I woke up this morning babe, and the Internet was storming, inside of me. And when I get that feeling I know I need some LibreOffice testing. Yes. What happened was, I opened the browser, like, and I was, like, there's a new, like, LibreOffice, like, and it's a whole-number version. Yay.
In all seriousness, LibreOffice 5.0 got me really excited. Yes, I know, it was an almost arbitrary increment of a minor version to a major one, much like Mozilla did with Firefox a few years back. Still, I totally liked the previous version, and for the first time in many years, it showed real, actual potential of being a viable alternative to payware solutions. Let's see in which direction this latest edition carries the good news and all that hope.
Ever since the LibreOffice open-source office suite was forked from the Oracle OpenOffice suite in 2010, its community of developers has been working to improve it. The latest evolution of LibreOffice, version 5.0.1, came out Aug. 27 and provides users with new features and improved performance. LibreOffice bundles multiple components as part of the suite, including the Writer Document, Calc Spreadsheet, Impress Presentation, Draw, Math Formula and Base Database applications. Being able to import and export in multiple formats has always been an important element of LibreOffice's interoperability capabilities. In LibreOffice 5.0.1, Writer now has improved Apple Pages document import capabilities. For PDF export, the ability to time-stamp a document is now enabled. Manipulating images is now improved across the suite, with the ability to crop an image with a mouse. The Calc spreadsheet now benefits from improved formula handling as well as new conditional formatting capabilities. LibreOffice is typically available as the default office suite in many Linux distributions and is also freely available for Apple Mac OS X and Microsoft Windows applications. Here, eWEEK takes a look at key features of LibreOffice 5.0.1.
OpenOffice was the first big, mainstream free software competitor to Microsoft Office, and because of that, it still has mainstream name recognition—which is a problem.
Developers have almost all moved to LibreOffice, the spiritual successor to OpenOffice. But OpenOffice continues to be operated as its own project, seeing little development and only drawing potential LibreOffice users to a defunct piece of software.
Indeed, Microsoft's marketing team published a press release recently saying Office 365 is about 80% cheaper compared to the open source office suite, OpenOffice - with the figures stemming from reports in Italy and the City Council of Pesaro. The Redmond giant claims that to roll out Open Office, Pesaro incurred a one off cost of about €300,000 and had lots of problems with document formatting.
But equally how would you convince a public sector organisation to migrate to your cloud services instead of using 'expensive' open source software?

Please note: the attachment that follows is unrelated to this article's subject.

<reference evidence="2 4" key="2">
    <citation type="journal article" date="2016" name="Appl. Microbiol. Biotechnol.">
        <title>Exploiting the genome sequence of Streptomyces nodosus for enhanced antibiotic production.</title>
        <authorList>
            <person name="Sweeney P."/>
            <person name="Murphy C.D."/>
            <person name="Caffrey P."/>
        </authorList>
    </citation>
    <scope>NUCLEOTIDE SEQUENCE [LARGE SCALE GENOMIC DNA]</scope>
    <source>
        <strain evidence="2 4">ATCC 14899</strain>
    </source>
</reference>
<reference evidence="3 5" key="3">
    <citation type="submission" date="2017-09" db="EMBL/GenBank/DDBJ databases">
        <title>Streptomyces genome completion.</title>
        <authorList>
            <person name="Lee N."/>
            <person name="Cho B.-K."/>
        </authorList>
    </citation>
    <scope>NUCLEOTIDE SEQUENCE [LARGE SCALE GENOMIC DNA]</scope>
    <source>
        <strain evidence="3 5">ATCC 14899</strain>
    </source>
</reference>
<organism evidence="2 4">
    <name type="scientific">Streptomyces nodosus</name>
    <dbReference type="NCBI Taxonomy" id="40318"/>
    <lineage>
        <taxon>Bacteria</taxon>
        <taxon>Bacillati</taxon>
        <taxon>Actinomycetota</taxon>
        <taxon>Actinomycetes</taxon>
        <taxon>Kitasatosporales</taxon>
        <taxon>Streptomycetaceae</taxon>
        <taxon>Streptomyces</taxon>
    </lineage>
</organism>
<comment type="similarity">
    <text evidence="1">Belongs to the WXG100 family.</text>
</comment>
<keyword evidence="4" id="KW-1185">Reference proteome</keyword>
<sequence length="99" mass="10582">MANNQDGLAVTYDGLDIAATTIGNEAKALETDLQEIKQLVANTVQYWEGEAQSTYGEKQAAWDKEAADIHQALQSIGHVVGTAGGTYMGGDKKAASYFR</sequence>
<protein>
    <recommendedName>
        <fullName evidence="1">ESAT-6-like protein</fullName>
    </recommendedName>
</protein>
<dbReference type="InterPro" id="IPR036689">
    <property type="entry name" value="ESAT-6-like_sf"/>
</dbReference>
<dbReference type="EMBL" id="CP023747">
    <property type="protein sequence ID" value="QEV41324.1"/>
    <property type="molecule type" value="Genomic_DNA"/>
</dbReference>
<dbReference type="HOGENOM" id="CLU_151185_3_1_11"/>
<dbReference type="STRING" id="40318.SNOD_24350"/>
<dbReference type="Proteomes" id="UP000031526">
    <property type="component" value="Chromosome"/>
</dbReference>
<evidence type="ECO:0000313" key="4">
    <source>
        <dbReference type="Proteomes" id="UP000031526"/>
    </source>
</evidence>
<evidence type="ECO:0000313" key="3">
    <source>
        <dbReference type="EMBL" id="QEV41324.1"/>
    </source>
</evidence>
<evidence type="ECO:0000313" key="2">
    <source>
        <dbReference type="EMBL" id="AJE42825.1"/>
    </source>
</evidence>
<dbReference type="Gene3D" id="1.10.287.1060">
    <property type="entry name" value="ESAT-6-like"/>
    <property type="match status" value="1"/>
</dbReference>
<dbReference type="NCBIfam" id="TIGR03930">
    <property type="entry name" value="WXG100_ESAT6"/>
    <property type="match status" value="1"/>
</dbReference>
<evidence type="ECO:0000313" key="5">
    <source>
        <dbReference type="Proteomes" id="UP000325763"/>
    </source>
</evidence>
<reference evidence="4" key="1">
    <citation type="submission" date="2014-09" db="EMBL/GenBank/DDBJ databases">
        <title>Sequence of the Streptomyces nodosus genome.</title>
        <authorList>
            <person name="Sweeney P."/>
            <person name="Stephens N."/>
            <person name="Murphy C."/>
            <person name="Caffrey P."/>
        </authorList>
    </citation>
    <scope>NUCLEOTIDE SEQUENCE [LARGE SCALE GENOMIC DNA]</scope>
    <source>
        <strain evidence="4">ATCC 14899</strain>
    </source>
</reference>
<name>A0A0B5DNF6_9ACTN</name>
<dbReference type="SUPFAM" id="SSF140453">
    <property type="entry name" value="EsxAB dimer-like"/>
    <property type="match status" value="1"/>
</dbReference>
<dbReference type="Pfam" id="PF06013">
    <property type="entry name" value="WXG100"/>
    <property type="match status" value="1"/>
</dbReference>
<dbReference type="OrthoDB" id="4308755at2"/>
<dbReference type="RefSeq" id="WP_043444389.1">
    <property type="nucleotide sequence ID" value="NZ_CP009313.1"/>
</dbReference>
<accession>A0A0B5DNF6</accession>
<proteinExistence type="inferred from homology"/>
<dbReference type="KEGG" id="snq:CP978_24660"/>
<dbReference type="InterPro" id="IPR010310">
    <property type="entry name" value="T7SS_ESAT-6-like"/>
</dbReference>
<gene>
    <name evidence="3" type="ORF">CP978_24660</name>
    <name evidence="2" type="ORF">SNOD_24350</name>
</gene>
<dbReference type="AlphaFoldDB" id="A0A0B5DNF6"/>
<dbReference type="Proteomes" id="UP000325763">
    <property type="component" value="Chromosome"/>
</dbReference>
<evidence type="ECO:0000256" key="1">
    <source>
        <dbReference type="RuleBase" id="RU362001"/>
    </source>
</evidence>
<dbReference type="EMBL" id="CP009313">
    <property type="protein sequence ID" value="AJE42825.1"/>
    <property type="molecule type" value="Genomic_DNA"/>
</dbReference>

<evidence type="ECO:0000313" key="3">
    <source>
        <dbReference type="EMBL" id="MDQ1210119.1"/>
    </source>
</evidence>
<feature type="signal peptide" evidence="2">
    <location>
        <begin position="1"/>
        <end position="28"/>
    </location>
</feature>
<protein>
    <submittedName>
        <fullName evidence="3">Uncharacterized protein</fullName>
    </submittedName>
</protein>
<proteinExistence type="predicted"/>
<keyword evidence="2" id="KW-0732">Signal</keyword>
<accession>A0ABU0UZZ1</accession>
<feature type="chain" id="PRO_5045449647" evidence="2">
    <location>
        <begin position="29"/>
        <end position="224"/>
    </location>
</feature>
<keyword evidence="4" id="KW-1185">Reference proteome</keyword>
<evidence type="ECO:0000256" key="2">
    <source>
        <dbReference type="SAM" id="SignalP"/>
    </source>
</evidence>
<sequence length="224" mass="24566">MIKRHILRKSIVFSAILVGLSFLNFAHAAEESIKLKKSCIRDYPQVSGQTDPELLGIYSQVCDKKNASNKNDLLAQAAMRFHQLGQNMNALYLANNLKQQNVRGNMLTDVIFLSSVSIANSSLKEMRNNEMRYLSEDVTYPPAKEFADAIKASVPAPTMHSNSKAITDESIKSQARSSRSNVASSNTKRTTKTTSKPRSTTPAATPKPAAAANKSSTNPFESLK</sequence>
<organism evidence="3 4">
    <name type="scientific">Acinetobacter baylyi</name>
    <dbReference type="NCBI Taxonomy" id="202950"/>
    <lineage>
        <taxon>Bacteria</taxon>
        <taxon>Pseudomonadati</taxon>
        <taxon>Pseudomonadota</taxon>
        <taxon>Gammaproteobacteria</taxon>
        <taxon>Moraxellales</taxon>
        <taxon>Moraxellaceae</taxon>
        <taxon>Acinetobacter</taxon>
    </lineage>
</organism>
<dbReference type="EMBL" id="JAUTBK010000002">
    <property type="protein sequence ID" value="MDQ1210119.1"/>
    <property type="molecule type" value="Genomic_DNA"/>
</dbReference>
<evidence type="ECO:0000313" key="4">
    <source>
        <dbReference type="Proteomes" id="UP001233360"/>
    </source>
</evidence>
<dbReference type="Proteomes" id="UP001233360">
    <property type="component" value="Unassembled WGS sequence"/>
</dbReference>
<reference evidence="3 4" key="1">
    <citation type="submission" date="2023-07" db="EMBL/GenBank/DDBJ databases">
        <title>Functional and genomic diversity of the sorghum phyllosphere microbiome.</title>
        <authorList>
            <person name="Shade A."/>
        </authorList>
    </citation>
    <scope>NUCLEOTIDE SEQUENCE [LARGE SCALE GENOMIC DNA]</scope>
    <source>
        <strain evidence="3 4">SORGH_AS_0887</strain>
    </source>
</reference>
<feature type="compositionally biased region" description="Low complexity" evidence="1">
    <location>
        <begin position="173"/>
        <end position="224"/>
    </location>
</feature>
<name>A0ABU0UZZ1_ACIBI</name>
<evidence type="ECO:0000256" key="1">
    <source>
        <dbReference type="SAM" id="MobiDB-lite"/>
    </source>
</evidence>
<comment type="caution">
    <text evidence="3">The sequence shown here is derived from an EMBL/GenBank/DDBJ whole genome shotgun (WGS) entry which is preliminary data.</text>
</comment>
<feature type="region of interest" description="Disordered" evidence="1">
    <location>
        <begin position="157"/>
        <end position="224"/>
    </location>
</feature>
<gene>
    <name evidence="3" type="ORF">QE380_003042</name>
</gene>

The obvious way would be to present a case study from a similar organisation together with a well written report commissioned to an "independent" consultancy firm. At this point your future customer has all the data and justifications required to sign on the dotted line.
And some journalists are now presenting this case as fact of Microsoft Office 365 being 80% more economical than open source alternatives.
I would argue that this is an isolated case and the PR efforts by big technology vendors, like many other methods, are being used to trick private and public organisations into signing contracts based on data or claims that may be not completely true.
We reported a couple of months ago that a group of Ubuntu Touch developers started developing a new core app for Canonical's mobile operating system, a viewer for documents created with the open-source LibreOffice office suite.
Viewing LibreOffice documents inside GNOME Documents (the Evince Viewer) will soon yield a better experience thanks to work accomplished this year as part of Google's Summer of Code.
Second-time GSoC student developer Pranav Kant focused this year on improving the LibreOffice support within GNOME Documents. His GSoC project summary explained, "Integrate gtktiledviewer into GNOME-Documents - Today, GNOME Documents spawns LibreOffice via a rather unreliable unoconv command-line that converts documents to PDF. It is not only unreliable but also the results are not good, for example, spreadsheet rendering results are quite bad. With this project, we would be improving the existing libreofficekit based gtk tiled renderer, which would, then, be a very good replacement of the unreliable unoconv command in gnome-documents."
Today’s release of LibreOffice-from-Collabora 4.4 combines Collabora’s latest compatibility, deployment management, and document integrity features with a host of improvements from the LibreOffice community. Redesigned toolbars, menus, rulers, and dialogues make these powerful additions more attractive and efficient to use.